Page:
Cloud Computing and Artificial Intelligence

Over the last few years, cloud computing has been growing at a rapid pace. It is becoming the standard in the modern software solutions. Forrester believes that cloud computing will be a $191 billion economy by 2020. In accordance with this 2016 Condition of Cloud Survey conducted by RightScale, 96 percent of its respondents are already utilizing the cloud, using more enterprise workloads shifting towards public and private clouds. Adoption in both hybrid and DevOps have become also.


The AI-Cloud Landscape

So where could the cloud computing marketplace be headed? Would the next wave of cloud calculating involve artificial intelligence? It certainly seems that way. In a marketplace that’s largely dominated by four big companies — Google, Microsoft, Amazon, and IBM — AI could possibly interrupt the present dynamic.

In the last few years, there has become a surge of investment from AI capabilities in cloud platforms. The big four (Google, Microsoft, Amazon and IBM) are making massive strides in the AI world. Microsoft is currently offering over twenty cognitive solutions such as language understanding and assessing images. This past year, Amazon’s cloud division additional an AI service that lets people add analytical and predictive capabilities to their software.

The present AI-cloud landscape may essentially be categorized into two classes: AI cloud services and cloud machine learning programs.

AI Cloud Services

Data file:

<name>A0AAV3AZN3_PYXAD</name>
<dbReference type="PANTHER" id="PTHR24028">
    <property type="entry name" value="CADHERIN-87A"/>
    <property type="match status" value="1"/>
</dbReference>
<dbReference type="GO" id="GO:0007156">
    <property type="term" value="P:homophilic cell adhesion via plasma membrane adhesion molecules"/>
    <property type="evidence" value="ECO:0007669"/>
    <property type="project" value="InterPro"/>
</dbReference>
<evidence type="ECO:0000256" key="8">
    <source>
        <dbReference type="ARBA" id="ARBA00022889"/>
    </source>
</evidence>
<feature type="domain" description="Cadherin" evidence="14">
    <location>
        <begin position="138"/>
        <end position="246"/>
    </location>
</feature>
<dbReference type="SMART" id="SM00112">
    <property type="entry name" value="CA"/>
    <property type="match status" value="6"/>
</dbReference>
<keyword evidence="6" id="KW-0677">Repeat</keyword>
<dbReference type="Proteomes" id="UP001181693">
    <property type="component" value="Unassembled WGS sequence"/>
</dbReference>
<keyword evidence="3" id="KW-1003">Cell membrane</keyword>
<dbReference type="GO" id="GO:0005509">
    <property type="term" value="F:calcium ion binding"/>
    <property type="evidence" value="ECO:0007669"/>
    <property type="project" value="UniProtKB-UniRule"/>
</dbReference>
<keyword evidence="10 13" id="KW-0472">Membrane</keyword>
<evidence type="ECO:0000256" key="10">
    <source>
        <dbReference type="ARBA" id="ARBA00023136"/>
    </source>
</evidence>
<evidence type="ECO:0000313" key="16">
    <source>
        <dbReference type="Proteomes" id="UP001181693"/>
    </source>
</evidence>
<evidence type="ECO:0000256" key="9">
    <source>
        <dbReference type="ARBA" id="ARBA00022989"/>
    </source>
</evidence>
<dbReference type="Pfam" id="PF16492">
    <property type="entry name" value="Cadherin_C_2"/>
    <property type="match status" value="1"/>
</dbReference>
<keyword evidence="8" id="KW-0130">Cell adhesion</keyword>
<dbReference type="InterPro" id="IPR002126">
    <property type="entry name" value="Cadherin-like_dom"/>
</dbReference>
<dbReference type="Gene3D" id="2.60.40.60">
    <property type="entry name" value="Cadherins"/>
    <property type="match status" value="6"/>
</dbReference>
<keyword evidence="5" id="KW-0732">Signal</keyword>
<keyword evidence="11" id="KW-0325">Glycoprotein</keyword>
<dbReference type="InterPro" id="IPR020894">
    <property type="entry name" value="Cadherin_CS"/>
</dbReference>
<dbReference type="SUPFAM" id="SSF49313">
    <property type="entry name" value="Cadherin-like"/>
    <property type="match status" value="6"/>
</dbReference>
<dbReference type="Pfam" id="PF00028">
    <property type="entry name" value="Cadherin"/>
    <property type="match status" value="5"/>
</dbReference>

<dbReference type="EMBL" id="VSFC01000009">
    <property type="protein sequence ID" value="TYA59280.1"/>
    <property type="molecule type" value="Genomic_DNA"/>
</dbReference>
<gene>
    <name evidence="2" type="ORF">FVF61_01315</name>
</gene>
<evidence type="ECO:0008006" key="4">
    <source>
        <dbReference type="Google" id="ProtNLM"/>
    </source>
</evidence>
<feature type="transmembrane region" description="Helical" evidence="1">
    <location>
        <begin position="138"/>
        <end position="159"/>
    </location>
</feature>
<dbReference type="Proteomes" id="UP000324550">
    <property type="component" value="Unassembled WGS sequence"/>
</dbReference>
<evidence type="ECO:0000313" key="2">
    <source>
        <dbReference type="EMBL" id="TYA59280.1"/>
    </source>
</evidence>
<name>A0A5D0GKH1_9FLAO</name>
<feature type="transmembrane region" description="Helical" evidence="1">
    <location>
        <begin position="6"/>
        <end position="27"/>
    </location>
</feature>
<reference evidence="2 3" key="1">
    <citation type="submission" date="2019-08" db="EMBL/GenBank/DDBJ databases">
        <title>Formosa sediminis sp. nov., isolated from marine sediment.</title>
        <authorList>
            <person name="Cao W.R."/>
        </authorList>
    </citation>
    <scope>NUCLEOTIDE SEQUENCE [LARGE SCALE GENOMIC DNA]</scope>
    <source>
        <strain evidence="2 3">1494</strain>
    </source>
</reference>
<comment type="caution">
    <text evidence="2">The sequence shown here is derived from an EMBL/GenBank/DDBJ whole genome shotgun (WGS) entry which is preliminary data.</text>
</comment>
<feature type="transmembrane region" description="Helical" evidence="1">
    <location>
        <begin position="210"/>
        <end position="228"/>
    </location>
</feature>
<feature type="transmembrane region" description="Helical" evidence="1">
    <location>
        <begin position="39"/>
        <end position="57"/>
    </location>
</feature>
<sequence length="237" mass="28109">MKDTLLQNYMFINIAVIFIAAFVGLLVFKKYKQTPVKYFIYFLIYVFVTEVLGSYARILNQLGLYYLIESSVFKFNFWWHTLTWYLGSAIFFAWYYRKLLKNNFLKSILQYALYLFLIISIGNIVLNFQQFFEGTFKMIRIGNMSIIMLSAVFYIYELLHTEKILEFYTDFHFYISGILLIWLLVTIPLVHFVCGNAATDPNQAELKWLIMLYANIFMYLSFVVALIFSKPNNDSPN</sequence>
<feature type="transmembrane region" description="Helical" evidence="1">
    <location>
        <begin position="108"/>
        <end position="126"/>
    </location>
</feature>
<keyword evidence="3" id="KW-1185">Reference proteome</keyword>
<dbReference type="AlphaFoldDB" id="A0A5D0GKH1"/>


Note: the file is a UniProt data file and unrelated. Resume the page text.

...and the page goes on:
Example of AI cloud Companies involve technologies such as Microsoft Cognitive Services, Google Cloud Vision, and IBM Watson. In this kind of model, companies incorporate AI abilities in applications without having to invest in costly AI infrastructures.

Cloud Machine Learning Platforms

On the reverse slide, you will find cloud machine learning programs. Machine learning is a technique of data analysis that overlooks analytical model construction. It enables for computers to locate patterns automatically in addition to areas of importance. Azure Machine Learning and AWS Machine Learning are examples of cloud machine learning platforms.

IBM and Google Earning Enough


Lately IBM and Google having been making news from the AI kingdom and it reveals a shift within the technology sector towards learning. Just a month, IBM introduced Project DataWorks, that is allegedly an industry first. It is a cloud-based analytics and data system that could integrate various types of information and enable AI-powered decision making. The platform offers an environment for cooperation between users and information specialists. Using technologies such as Pixiedust and Brunel, users may create information visualizations with quite minimal programming, allowing everybody in the company to gain insights initially appearance.

Earlier this month at an event in San Francisco, Google introduced a family of cloud computing solutions that would allow any developer or company to use machine learning technologies that fuel a few of Google’s most powerful solutions. This movement is an effort by Google to find a bigger foothold in the cloud calculating market.

AI-First Cloud

According to Sundar Pichai, chief executive of Google, calculating is evolving by a mobile-first to a AI-first world. So what would a next-generation AI-first Cloud like? Simply put, it might be one built around AI abilities. In the upcoming years, we could possibly see AI being vital in improving cloud services such as computing and storage. The next wave of cloud computing platforms could also see integrations involving AI and the existing catalogue of cloud solutions, for example Paas or SaaS.

It remains to be seen whether AI may interrupt the present cloud computing marketplace, but it will surely influence and inspire a new wave of cloud computing platforms.

From Joya Scarlata

Joya Scarlata

Joya Scarlata is currently a senior analyst at InterraIT, also a San Jose-based tech solutions and services company, working in the areas of market research and promotion.

She loves tracking current tech and marketing trends.

Comments are closed.